In May 2018, New York City Mayor Bill de Blasio announced that New York City would open four taxpayer-funded supervised injection sites for intravenous drug users within the next six to 12 months.
Advocates of supervised injection sites contend that they serve three purposes. First, they provide users with clean needles so that they do not contract hepatitis or HIV from sharing contaminated needles. Second, they provide users with information about opportunities to receive drug treatment. Third, they are equipped with opioid receptor antagonist medications so that users who overdose can receive prompt medical care.
At New Yorkers for Constitutional Freedoms, our hearts go out to all those affected by the opioid crisis in the United States. We believe that government, churches, and nonprofits should work together to make treatment available to more people, to expand prevention efforts, and to crack down on heroin trafficking. However, we believe that supervised injection sites—while well-intentioned—are a bad idea.
Supervised injection sites are problematic for many reasons; the mixed message sent by allowing illegal drugs to be used in a government-run facility is one, and the potential for supervised injection sites to act as a magnet for drug sales in nearby neighborhoods is another. The biggest problem, however, is this simple fact: There is no “safe” way to use intravenous drugs. To truly help people who are hooked on these deadly drugs, we must help them to stop using. If a person who is addicted to opioids continues using, no amount of babysitting or enabling will stop opioids from ruining (and, eventually, ending) his life.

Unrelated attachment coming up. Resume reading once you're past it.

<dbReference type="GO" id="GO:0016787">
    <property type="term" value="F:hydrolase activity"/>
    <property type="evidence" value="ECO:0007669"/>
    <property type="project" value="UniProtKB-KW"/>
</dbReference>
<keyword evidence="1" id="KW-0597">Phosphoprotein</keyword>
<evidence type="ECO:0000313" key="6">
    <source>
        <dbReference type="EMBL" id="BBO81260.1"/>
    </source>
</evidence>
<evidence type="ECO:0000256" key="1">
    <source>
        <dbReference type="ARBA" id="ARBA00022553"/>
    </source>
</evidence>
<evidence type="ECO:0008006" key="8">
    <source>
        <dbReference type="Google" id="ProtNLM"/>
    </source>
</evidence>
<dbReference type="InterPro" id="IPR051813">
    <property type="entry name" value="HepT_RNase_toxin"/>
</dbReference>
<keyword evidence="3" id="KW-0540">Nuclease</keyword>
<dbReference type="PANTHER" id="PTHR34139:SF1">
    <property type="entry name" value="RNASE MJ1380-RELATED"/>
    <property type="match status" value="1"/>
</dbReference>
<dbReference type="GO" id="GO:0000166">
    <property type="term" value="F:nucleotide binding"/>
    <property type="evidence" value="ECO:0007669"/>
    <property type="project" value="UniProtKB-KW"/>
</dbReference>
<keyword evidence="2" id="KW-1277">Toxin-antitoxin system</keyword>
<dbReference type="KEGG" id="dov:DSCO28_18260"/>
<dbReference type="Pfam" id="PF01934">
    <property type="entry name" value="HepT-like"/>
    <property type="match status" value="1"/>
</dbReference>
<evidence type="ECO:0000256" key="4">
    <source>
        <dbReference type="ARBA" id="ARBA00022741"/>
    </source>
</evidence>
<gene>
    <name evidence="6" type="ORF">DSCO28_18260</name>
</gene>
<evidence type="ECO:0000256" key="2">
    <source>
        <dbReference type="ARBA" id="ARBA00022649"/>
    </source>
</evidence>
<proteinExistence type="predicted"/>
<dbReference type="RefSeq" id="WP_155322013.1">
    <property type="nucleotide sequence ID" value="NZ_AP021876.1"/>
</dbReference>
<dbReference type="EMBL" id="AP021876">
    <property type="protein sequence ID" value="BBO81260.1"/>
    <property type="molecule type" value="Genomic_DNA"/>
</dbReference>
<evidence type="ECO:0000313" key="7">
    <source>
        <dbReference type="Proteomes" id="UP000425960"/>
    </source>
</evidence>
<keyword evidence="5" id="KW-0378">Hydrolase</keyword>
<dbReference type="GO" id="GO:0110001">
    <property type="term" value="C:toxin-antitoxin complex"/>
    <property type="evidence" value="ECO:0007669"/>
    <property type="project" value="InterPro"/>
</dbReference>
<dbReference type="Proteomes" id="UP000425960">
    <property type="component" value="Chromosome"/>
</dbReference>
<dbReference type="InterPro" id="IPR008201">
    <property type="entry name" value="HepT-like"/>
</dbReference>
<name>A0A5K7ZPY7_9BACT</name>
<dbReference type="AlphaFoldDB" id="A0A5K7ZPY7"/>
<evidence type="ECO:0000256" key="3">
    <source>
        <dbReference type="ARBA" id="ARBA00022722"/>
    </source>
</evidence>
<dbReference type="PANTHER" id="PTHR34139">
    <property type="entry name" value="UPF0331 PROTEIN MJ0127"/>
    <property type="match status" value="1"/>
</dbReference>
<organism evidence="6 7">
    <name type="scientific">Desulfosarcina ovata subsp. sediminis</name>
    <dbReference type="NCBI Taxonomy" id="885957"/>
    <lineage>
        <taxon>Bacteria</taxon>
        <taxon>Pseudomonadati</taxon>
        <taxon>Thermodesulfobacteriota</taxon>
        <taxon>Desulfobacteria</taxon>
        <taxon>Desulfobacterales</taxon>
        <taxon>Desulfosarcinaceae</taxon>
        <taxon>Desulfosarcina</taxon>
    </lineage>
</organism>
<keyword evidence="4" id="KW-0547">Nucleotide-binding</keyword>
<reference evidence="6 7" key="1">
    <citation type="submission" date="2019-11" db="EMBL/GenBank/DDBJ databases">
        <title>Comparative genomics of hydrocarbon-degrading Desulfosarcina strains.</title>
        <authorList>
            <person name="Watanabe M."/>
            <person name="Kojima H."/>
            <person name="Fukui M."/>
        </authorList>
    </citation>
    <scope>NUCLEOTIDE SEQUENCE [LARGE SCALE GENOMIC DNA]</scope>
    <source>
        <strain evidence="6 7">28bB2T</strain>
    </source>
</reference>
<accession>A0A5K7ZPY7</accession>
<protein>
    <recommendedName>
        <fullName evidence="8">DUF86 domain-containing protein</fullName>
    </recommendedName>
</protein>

Thankfully, the federal government recognizes that Mayor de Blasio’s idea is problematic. In response to an inquiry from Asm. Nicole Malliotakis (R-Staten Island), the U.S. Department of Justice has expressed opposition to the Mayor’s proposed supervised injection sites. According to the New York Post, the Justice Department regards the operation of supervised injection sites as a violation of the Controlled Substances Act and “‘will not stand idly by while misguided, dangerous and destructive federal criminal violations take place.’”